DENNIS Hay has spent four weeks at Heal for Life’s Mayumarri centre at Cessnock.
Three of those weeks were good experiences. One was bad, he said.
But he said it has kept him alive.
He is not an uncritical supporter of Heal for Life, or Liz Mullinar who ‘‘can come across as abrasive’’, he said.
He was mistakenly accepted on a ‘‘Christian week’’ for child abuse victims who want to maintain their faith. When he raised objections the matter was not dealt with well, he said.
He is also concerned at Ms Mullinar’s comments about satanic ritual abuse, and a clear pathway for raising issues about carers and the programs offered.
But Mr Hay said he would go back to Mayumarri for help.
‘‘I believe she’s doing the best she can with the skills she’s got,’’ he said. ‘‘The people she’s dealing with are people no one wants to know.’’
Mr Hay met and befriended Belmont North man John Pirona at Mayumarri.
Mr Pirona, who committed suicide last year after ‘‘too much pain’’ from being sexually assaulted by paedophile priest John Denham, said he ‘‘learnt to accept what happened to me’’ because of Heal for Life.
Mr Pirona had talked about becoming a volunteer carer at Mayumarri, Mr Hay said.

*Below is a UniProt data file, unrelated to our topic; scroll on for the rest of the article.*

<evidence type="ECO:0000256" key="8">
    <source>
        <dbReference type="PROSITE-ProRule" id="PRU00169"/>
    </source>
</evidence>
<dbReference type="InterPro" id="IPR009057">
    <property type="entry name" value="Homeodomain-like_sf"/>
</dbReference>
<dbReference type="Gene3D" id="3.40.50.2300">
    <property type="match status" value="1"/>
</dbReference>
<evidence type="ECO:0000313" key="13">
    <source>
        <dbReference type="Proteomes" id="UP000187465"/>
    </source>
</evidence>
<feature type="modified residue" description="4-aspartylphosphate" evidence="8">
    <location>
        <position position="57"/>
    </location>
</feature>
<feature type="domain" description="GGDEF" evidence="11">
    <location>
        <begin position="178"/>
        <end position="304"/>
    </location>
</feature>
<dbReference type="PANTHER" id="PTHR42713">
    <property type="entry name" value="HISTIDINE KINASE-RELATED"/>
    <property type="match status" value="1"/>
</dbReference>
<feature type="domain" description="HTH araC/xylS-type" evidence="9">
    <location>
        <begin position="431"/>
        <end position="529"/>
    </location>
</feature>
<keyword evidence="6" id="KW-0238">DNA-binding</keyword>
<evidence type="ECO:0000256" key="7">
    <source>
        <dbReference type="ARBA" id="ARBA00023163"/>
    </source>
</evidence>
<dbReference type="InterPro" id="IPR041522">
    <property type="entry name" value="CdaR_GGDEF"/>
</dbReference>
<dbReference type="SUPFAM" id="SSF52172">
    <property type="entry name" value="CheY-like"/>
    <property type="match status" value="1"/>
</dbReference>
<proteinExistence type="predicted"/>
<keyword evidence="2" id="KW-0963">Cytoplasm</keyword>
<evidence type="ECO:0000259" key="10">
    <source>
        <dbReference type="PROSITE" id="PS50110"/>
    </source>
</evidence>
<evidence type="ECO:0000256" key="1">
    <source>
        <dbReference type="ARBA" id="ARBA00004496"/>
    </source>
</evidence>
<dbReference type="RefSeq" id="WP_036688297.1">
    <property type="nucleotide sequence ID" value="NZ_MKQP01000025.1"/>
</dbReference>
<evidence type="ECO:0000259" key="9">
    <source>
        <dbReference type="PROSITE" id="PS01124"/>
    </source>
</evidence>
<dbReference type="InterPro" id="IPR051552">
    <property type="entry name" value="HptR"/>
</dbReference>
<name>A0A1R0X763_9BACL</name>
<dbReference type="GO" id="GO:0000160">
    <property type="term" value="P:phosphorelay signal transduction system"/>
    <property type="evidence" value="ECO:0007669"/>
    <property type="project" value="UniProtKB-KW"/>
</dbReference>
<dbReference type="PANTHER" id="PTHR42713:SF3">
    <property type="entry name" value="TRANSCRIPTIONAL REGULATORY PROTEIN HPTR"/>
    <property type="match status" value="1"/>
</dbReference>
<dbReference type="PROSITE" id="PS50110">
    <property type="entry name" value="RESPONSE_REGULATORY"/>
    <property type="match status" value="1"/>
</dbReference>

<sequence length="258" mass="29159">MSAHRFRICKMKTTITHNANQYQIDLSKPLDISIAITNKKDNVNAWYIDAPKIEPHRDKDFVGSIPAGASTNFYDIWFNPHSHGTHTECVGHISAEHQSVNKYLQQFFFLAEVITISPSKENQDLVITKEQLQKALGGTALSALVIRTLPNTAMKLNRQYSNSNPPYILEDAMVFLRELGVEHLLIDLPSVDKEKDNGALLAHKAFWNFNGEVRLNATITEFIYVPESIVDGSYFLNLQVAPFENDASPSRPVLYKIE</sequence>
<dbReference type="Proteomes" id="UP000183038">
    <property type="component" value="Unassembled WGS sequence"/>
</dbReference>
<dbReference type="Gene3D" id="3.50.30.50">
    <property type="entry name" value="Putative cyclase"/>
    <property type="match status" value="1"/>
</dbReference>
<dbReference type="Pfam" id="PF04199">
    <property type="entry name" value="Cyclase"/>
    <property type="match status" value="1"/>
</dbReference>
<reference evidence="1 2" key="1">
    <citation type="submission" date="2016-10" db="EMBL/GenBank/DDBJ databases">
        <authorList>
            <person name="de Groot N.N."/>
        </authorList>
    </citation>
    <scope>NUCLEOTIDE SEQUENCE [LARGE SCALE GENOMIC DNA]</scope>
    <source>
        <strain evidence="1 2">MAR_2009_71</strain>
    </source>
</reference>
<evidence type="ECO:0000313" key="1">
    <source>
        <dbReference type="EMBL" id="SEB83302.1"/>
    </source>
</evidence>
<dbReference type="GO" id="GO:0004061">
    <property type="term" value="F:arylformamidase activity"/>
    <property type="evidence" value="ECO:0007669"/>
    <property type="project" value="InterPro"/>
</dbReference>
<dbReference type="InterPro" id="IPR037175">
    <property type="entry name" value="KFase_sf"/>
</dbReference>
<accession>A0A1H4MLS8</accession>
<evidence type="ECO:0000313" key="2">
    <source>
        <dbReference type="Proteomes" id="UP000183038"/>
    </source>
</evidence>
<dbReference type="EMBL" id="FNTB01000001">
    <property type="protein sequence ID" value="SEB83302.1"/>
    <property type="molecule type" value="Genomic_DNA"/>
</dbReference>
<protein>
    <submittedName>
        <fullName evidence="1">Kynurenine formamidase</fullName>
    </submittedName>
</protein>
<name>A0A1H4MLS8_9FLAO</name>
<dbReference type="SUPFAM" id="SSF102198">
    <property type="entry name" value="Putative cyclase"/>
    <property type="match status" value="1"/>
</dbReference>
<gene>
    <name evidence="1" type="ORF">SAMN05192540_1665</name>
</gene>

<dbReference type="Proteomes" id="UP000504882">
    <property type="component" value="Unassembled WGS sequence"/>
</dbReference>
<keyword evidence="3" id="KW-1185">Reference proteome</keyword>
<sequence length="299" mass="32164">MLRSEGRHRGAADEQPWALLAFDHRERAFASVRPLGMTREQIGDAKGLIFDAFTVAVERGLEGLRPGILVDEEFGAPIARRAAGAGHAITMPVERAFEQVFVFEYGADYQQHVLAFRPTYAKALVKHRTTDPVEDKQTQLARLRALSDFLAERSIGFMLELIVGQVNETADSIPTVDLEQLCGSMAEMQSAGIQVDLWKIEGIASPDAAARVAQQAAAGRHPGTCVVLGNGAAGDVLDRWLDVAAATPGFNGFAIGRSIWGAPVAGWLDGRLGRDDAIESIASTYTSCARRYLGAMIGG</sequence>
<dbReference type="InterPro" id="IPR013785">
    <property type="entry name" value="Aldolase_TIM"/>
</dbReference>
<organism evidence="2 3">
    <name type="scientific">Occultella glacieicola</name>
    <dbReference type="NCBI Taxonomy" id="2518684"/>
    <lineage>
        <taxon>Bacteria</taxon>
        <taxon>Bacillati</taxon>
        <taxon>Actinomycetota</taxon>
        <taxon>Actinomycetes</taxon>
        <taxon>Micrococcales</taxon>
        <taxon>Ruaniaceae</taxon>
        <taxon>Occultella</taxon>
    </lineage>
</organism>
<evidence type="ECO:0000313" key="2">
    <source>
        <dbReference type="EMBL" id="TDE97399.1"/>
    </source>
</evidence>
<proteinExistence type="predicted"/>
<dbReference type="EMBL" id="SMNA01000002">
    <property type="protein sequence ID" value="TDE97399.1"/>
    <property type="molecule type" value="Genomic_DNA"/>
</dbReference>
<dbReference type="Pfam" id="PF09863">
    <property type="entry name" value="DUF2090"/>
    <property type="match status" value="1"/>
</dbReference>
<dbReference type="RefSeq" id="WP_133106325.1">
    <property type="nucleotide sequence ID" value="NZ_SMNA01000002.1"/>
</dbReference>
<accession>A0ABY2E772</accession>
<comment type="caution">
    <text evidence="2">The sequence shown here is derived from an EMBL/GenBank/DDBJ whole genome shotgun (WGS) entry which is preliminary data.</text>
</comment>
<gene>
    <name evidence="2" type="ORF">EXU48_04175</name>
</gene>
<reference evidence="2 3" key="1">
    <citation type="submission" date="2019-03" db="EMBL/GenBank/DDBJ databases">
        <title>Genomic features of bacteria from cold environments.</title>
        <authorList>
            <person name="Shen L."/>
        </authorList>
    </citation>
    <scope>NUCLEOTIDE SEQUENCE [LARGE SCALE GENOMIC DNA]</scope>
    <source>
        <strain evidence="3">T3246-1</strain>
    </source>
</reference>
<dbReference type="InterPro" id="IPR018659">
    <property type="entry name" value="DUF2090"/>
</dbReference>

Robyn Cotterell-Jones, of victims’ group VOCAL, said she was ‘‘really concerned’’ about allegations by former volunteer carers.
‘‘I really am very concerned about people not getting enough preparation as carers, and not getting enough support to deal with other people’s needs,’’ Ms Cotterell-Jones said. ‘‘You have to be really careful their own issues are well managed.’’
Adults Surviving Child Abuse spokeswoman Dr Cathy Kezelman said the involvement of peer workers was important and the health and welfare of all people working in the child abuse area was critical.
She confirmed that Heal for Life and Adults Surviving Child Abuse became legally and financially separate organisations 10 years ago because of different philosophies about the involvement of health professionals and peer workers in treatment programs.
Dr Kezelman said all allegations of harm in systems required careful investigation.
The allegations raised by former carers at Mayumarri needed to be treated seriously.
‘‘All practitioners and services need to be held accountable and be open to independent transparent scrutiny when allegations arise if we are to see real change,’’ she said.
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